The Coptic Church said the gunman first shot at a Christian-owned shop 4 km away, killing two people, before proceeding to the Mar Mina church in the southern Cairo suburb of Helwan. The Interior Ministry said he opened fire at the entrance to the site and tried to throw an explosive device.

The gunman killed at least nine people, including a policeman, at the church, according to Interior Ministry and Coptic Church accounts. The Church said a young woman had died later from her wounds, bringing the civilian death toll at the church to eight.

The ministry said security forces had “immediately dealt with the (attacker) and arrested him after he was wounded.” It added, “Legal measures have been taken,” without elaborating.

 

 


Israel eases Gaza fishing restrictions after truce

Updated 1 min 13 sec ago
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Israel eases Gaza fishing restrictions after truce

  • Israel extended the fishing limit to up to 15 nautical miles
  • The move restores the fishing zone to the limits set in April ahead of Israel’s general election

GAZA CITY: Israel announced Tuesday it had eased fishing restrictions off the blockaded Gaza Strip after a cease-fire with Hamas ended a deadly escalation earlier this month.
Israel extended the fishing limit to up to 15 nautical miles, said COGAT, the defense ministry unit that oversees such regulations.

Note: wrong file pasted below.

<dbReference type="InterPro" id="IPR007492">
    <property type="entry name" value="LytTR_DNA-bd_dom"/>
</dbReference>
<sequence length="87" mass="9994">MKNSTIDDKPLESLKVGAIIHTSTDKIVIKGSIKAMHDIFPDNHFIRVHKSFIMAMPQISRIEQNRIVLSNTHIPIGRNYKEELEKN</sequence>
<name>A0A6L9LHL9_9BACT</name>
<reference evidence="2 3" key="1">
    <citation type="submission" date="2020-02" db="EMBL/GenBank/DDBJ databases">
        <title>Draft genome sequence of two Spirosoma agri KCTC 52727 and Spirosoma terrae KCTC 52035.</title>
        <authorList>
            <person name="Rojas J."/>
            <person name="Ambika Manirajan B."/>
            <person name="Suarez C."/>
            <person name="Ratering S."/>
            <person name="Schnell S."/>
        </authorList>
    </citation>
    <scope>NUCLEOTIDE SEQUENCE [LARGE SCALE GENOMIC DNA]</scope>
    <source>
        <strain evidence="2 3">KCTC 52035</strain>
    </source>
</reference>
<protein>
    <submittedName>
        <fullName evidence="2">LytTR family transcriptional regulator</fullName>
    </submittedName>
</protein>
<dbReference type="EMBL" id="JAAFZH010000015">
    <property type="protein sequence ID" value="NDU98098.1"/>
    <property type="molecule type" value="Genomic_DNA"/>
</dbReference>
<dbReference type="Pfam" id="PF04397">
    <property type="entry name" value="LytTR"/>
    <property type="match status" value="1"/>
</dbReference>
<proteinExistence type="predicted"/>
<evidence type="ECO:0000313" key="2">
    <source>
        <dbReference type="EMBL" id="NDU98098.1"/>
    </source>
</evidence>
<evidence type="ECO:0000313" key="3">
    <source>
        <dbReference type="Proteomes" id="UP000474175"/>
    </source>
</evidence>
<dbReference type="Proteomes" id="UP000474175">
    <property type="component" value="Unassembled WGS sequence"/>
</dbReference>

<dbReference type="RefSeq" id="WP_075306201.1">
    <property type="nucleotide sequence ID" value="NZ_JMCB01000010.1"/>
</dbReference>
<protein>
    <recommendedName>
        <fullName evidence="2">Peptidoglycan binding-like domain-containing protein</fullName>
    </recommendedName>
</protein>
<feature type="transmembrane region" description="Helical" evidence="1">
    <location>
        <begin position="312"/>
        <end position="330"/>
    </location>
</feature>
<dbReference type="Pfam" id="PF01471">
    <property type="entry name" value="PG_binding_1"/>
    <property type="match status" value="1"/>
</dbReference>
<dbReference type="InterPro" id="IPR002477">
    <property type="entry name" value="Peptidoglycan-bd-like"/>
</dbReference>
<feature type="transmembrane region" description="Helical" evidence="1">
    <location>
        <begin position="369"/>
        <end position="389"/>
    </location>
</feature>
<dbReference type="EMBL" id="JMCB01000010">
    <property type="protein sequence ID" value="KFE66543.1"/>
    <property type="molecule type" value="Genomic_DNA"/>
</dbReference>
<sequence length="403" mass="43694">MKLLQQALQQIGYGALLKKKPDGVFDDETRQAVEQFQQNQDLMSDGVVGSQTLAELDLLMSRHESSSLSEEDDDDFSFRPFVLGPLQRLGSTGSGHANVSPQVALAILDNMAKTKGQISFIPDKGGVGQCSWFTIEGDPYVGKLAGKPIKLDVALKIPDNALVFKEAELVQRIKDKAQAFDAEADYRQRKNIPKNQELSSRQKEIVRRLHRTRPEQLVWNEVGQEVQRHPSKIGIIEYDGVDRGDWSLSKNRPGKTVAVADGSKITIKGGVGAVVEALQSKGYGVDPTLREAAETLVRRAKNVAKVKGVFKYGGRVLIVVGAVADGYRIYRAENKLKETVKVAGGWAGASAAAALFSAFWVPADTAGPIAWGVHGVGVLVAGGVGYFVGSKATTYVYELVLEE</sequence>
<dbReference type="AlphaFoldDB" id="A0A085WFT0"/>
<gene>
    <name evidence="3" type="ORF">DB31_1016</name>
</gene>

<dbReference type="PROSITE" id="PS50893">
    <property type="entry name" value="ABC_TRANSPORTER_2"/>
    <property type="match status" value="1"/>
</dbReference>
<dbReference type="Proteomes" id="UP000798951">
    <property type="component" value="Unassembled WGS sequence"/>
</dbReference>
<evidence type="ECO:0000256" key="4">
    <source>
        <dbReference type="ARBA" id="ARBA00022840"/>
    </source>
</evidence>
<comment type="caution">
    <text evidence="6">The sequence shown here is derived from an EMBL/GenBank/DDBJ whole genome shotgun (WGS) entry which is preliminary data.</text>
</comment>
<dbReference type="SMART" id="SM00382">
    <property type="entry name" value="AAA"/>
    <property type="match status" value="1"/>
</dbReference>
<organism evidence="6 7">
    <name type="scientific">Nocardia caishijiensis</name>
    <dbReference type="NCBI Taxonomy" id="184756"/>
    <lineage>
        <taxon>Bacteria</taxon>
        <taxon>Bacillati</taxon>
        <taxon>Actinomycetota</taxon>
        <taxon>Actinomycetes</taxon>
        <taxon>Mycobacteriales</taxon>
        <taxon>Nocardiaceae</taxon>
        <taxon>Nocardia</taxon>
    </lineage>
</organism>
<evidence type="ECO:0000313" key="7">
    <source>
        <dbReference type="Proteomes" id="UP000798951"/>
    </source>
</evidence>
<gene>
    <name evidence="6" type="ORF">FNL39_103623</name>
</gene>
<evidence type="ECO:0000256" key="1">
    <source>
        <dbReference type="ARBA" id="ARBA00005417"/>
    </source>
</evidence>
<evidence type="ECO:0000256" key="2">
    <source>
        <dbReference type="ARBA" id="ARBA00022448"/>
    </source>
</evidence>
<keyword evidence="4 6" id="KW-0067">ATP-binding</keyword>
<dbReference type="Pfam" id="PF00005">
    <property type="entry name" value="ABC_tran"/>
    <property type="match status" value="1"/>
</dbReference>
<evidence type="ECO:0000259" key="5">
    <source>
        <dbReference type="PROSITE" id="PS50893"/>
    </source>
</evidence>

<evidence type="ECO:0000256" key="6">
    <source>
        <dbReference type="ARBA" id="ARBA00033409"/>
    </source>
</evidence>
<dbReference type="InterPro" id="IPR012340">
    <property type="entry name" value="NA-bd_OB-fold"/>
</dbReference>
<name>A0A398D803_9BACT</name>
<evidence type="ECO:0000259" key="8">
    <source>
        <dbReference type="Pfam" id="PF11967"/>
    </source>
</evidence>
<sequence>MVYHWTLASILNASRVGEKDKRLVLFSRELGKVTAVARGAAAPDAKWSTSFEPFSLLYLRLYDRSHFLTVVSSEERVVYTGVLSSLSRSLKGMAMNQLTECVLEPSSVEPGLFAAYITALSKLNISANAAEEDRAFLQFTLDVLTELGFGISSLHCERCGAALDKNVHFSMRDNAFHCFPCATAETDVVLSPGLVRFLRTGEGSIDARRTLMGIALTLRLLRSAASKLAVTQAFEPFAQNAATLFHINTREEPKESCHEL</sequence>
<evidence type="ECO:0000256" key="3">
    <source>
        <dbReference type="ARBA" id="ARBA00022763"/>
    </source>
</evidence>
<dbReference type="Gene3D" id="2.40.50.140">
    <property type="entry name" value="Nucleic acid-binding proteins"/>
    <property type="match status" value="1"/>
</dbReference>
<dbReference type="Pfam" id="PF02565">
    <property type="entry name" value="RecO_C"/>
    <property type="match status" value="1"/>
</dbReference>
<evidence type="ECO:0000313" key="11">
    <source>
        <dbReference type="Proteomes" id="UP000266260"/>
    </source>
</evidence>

The move restores the fishing zone to the limits set in April ahead of Israel’s general election.
Gaza fishing union official, Zakaria Bakr, however told AFP on Tuesday morning it had yet to be informed of any changes.
COGAT did not provide further details, but in April the limit was set at six nautical miles in the north near the Israeli border, 12 off central Gaza and 15 in the south near the Egyptian border, according to the fishing union.
Israel banned fishing completely when the two-day flare-up of violence began earlier this month, but lifted the ban with a restriction of up to 12 nautical miles following the truce.
The 15-nautical-mile limit is the largest allowed in years by Israel, which has fought three wars with Palestinian militants in the enclave and has blockaded it for more than a decade.
But human rights activists note that it still falls short of the 20 nautical miles agreed under the Oslo accords of the 1990s.
Israeli authorities did not say the move was linked to the truce reached earlier this month with Hamas, the Islamist movement that rules the Gaza Strip.
But Palestinian officials said at the time of the May 6 cease-fire that it included Israel taking steps to ease its blockade.
Israel media reported late Monday that the cease-fire, brokered by Egyptian and UN officials, is a six-month deal that includes the expansion of the fishing zone as well as the transfer of medicines and other aid to Gaza.
Negotiations are to also take place on issues including Gaza’s severe electricity shortage and border crossings, the reports said.
In return, Hamas would calm protests along the border and halt maritime demonstrations aimed at breaking the blockade.
Hamas denied the reports and Israel did not immediately comment.